Friday, April 17, 2009

Booky stuff

From today's "Publishers Lunch":

"Lightning Source announced a pilot program with the Espresso Book Machine allowing publishers to make their titles available for in-store printing through the POD [print on demand] machine. They says approximately 85,000 titles from publishers including Wiley, Hachette, McGraw-Hill, S&S, Macmillan and Norton will be available this way as of May (though there are very few machines in place in stores). 'Upon the completion of a successful pilot, publishers that print and distribute books with Lightning Source will have the option to participate.'"

Here is my book dream: aside from the guaranteed bestsellers and the fancy-paper-and-binding books (with which I have experience, via Godine), when you want a book you can get it printed in-store. At that point you can also choose whether or not you want to pay a bit extra for a digital product - either internet access to the book (i.e. stored in the cloud) or a digital download, which can be loaded onto the device(s) of your choosing. 

The result: publishers no longer have to stress about how many books to print in each run - and because they're not laying out a ton of money for the print run, they don't have to worry about a digital product cannibalizing their print sales and losing them money on the printed product. As a reader, you get to buy any book you'd like, not just what the bookstore is stocking at that moment. And you get the good old printed book, while still getting the full text searchability (and other features) of the digital version. Win-win!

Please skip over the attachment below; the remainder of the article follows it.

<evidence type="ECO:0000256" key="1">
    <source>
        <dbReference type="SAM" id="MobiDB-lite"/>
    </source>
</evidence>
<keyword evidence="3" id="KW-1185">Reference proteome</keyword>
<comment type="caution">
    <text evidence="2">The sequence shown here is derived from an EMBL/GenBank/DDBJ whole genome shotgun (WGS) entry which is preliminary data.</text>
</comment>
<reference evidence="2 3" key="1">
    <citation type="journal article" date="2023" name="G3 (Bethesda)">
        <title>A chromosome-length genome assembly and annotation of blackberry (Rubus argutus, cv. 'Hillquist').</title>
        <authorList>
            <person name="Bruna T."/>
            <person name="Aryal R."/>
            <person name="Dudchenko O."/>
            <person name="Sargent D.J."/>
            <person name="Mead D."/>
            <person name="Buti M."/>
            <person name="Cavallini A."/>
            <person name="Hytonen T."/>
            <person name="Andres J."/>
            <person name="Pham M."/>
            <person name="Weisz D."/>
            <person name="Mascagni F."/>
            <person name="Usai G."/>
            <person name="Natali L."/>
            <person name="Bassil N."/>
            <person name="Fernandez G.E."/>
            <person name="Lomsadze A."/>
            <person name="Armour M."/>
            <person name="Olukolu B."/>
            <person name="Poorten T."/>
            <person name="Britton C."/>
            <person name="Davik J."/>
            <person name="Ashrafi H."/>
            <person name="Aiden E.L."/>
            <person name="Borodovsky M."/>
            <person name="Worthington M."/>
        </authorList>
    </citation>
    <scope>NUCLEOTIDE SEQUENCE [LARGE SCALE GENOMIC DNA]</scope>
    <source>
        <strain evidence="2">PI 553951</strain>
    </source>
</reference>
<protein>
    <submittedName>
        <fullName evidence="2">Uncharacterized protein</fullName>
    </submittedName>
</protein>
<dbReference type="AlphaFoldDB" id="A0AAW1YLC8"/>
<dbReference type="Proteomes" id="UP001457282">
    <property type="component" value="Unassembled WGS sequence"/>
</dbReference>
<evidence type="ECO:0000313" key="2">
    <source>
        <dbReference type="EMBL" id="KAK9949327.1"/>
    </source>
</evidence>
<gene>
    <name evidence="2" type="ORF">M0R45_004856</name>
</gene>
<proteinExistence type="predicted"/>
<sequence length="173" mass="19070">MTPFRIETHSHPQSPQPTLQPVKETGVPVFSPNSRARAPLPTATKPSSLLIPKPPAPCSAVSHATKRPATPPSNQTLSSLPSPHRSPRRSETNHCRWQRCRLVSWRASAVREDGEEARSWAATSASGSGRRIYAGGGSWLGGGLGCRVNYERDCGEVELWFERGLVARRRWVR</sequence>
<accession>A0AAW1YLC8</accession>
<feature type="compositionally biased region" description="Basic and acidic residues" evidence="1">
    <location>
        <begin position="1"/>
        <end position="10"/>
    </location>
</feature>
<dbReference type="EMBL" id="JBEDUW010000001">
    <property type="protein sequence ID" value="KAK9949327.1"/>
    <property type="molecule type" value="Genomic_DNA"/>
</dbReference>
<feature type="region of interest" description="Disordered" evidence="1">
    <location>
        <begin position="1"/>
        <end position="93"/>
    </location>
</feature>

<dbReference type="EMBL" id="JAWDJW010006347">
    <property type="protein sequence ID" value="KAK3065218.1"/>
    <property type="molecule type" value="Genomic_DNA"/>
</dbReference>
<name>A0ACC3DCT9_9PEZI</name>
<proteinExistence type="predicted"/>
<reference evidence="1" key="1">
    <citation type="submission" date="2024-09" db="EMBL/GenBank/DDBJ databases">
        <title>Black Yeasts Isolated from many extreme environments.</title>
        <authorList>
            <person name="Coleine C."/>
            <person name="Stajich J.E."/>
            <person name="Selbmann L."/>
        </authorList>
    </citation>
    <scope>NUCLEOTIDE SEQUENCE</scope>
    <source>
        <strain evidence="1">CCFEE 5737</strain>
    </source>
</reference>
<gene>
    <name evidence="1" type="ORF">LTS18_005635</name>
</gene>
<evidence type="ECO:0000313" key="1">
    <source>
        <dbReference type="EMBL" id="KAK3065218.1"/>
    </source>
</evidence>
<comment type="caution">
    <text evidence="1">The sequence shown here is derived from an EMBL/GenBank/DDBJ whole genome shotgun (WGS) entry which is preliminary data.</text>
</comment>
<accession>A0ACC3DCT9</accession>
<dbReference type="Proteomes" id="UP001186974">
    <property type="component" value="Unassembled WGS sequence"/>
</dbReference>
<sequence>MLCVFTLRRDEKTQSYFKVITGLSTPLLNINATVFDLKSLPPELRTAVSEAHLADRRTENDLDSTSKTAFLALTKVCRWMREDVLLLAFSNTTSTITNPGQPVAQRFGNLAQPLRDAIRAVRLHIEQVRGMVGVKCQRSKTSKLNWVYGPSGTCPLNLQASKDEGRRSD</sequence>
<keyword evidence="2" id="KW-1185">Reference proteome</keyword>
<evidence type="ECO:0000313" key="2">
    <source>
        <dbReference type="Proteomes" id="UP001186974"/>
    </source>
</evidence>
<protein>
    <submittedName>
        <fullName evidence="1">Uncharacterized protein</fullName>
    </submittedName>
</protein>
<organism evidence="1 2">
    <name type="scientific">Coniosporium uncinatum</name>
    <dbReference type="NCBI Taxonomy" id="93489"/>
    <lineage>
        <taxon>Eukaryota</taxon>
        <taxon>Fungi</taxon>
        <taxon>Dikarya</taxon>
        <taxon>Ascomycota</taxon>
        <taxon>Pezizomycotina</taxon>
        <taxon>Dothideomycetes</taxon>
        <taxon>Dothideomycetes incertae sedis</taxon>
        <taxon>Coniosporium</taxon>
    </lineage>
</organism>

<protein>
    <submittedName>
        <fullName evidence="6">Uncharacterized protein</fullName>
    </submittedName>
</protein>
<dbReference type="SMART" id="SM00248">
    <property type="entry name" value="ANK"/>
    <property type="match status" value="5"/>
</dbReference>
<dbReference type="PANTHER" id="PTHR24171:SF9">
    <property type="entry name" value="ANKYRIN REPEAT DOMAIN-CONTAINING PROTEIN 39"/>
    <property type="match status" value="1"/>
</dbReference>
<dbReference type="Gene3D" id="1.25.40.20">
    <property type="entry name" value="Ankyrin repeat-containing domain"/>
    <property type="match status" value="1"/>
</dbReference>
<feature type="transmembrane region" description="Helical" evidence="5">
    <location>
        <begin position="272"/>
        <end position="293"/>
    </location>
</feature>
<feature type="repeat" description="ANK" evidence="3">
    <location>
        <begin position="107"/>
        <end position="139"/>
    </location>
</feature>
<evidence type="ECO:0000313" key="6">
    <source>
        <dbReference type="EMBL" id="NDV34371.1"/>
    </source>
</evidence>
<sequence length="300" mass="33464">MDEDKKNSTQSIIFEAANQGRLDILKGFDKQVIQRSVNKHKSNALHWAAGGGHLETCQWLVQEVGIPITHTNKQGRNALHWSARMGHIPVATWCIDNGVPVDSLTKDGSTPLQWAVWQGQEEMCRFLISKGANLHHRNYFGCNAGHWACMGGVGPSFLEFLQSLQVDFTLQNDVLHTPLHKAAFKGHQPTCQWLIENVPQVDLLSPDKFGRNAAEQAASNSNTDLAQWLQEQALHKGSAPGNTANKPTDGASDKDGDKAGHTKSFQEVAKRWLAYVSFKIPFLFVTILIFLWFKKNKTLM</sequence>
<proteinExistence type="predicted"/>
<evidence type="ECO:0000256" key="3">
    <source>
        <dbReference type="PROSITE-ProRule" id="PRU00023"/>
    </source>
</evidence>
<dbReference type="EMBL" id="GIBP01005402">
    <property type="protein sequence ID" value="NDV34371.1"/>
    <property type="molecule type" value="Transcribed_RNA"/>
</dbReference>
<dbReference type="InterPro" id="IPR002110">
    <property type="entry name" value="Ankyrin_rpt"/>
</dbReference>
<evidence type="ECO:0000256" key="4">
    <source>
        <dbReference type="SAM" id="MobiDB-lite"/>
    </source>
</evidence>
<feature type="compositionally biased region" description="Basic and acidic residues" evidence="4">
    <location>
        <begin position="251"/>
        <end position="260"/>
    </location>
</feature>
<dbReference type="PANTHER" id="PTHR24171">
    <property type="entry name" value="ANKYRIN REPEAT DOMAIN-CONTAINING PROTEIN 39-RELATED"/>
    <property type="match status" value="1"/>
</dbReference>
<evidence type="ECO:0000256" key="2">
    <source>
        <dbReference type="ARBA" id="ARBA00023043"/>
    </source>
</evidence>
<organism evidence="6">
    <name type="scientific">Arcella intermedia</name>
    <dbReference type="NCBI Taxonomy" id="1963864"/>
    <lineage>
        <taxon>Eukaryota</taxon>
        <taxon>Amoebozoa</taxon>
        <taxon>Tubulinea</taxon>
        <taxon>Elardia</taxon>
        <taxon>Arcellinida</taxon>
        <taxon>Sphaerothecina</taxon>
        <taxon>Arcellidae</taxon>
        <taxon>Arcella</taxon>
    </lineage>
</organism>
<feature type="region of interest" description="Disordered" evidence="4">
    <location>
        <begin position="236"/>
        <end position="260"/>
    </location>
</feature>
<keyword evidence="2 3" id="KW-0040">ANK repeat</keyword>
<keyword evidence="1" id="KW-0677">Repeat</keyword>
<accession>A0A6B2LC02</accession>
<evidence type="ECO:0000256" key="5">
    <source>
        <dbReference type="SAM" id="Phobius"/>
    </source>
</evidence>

What does this mean for bookstores? I need to think about that one a bit more.


Vanessa said...
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Vanessa said...

Interesting! And cool!

The part that would still be lacking for me is the ability to browse in a bookstore, and look at books I've never heard of, and find books on shelves that have been put there by humans for a reason. I feel like this system is cool and solves lots of problems, but it makes the bookstore more of a glorified printer than, you know, a bookstore. Just my initial reaction.

GGB said...

You're totally right! There was a question they asked me in my job interview - how can we better help people browse when they are looking at books online? There's no really good answer right now. That's why I think they'll always be an appeal to a real bookstore. But if we could do a better job of setting up cool ways to serendipitously discover things online, it would be nice.